- Novices probably should aim for at least one type of formal qualification. Be it CISSP or something else, it will be your key to unlock the IT Security market for you, and in the near future may become a formal requirement for the more senior positions. Start networking. If you do have a technical background, aim for managerial courses and possibly mid- to long-term for the proverbial MBA (Master of Business Administration).
- Experienced practitioners need to consider the direction in which they want to develop themselves. Get an advanced degree but stay focused. Are you a jack of all trades and a master of none? I hope not. If you havenít built a good network by now, itís high time. It doesnít matter so much where you get your benchmark from as long as you are in touch with your peer group. It will gain you a reference point and keep you sane.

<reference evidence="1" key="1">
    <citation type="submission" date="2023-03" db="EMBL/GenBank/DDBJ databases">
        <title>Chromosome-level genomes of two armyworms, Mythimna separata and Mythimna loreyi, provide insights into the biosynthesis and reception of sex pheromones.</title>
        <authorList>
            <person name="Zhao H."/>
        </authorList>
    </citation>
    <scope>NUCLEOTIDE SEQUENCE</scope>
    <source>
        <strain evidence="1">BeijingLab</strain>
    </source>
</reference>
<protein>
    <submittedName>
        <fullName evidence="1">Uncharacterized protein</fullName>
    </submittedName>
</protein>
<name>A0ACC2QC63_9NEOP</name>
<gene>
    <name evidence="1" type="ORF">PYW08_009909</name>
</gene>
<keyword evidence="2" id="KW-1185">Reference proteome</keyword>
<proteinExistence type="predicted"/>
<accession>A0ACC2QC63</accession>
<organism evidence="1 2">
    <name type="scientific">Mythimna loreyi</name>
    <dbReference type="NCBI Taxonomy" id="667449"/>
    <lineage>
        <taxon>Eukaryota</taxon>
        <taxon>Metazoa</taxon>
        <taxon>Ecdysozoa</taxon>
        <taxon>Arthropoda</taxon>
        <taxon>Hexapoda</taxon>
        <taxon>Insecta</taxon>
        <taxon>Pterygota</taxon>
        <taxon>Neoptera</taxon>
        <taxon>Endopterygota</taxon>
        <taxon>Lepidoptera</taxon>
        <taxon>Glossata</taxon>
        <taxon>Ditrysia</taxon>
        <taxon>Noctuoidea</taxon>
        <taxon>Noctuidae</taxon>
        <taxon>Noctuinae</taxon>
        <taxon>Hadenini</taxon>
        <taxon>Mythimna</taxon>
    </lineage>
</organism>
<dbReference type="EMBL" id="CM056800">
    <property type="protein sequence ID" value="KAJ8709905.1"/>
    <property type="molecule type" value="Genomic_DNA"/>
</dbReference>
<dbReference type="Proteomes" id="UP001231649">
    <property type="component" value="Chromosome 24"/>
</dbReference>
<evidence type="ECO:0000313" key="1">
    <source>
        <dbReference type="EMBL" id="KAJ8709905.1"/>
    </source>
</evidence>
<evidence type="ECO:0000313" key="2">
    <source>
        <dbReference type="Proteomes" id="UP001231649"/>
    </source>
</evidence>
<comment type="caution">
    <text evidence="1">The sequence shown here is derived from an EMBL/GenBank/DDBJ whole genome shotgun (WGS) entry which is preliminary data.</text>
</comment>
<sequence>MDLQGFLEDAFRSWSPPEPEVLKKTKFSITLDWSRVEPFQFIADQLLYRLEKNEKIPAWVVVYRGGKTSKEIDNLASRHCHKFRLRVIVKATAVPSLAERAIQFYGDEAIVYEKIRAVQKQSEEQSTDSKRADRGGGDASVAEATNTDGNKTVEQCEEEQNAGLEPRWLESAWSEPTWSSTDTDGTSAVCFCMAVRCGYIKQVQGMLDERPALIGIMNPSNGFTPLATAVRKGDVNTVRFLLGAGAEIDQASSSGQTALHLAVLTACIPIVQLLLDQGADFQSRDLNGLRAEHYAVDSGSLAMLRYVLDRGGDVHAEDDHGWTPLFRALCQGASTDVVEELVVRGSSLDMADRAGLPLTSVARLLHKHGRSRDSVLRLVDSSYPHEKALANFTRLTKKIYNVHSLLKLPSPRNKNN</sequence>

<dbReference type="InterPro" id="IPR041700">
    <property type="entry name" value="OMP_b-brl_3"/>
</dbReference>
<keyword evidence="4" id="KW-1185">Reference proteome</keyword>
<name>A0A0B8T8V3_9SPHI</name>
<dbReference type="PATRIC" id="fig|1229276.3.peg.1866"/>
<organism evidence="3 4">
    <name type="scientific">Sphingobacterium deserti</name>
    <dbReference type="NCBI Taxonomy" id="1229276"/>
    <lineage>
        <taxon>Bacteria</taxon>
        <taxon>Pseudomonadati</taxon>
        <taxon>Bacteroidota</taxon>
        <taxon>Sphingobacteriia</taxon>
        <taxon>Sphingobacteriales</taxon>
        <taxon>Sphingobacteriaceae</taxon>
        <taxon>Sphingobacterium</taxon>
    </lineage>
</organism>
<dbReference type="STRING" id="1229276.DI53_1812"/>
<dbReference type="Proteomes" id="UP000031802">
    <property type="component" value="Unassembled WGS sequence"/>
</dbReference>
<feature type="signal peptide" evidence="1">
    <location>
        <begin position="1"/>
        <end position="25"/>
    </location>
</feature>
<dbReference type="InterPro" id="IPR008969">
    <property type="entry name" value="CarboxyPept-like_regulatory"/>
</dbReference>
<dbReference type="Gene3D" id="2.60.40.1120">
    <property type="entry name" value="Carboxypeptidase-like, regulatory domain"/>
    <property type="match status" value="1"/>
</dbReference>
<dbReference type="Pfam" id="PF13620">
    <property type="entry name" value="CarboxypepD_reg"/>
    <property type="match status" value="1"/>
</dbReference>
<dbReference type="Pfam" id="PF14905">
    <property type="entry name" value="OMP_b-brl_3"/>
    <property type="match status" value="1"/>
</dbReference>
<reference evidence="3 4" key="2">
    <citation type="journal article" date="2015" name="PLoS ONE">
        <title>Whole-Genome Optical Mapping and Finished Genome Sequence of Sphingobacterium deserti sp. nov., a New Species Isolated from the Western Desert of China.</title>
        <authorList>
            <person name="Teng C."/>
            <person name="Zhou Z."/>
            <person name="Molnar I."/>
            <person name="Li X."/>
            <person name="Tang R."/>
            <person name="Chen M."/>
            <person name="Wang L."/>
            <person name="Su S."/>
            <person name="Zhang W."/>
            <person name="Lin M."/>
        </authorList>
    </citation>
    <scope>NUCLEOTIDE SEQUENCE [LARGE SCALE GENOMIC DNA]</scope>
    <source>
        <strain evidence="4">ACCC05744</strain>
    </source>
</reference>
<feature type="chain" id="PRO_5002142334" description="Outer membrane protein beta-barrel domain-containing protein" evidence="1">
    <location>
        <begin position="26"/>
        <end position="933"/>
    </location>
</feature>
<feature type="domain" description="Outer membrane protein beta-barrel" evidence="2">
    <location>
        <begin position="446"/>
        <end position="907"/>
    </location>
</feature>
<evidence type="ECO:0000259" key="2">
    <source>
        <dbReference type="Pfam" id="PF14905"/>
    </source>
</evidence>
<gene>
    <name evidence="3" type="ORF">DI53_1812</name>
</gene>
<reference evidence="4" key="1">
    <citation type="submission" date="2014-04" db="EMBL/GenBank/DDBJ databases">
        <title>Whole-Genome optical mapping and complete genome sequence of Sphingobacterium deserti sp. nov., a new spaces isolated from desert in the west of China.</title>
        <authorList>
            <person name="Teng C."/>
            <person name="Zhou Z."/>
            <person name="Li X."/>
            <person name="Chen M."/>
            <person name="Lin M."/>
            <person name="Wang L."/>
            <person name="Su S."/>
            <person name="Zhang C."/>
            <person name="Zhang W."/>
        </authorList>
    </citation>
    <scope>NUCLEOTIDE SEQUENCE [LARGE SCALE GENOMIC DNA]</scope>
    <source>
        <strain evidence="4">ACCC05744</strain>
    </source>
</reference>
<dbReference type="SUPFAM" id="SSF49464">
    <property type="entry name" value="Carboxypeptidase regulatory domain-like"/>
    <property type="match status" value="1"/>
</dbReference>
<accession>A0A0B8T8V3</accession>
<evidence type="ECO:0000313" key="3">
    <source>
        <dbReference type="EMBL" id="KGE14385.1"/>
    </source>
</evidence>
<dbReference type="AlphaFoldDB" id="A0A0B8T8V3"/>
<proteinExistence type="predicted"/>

- Senior IT Security people, you may be on top of your game but do you have an exit strategy for when the market matures? Will you be able to defend your role against younger incumbents? At what level can you function as a line manager or in another staff function?
In a nutshell, build your career plan on your strengths and ambitions. Decide early on whether you want to be a top expert or a good manager and stick to your strategy. Adapt and maintain it with reason, and donít confuse hedging your bets with keeping all options open. Progress requires focus.
On a related note, make a conscious decision to stay open-minded. More important than climbing the ladder fastest is the ability to grow as a person and take new perspectives.
The hallmark of a true leader is not just the ability to influence, but openness to learn from others. Good luck!
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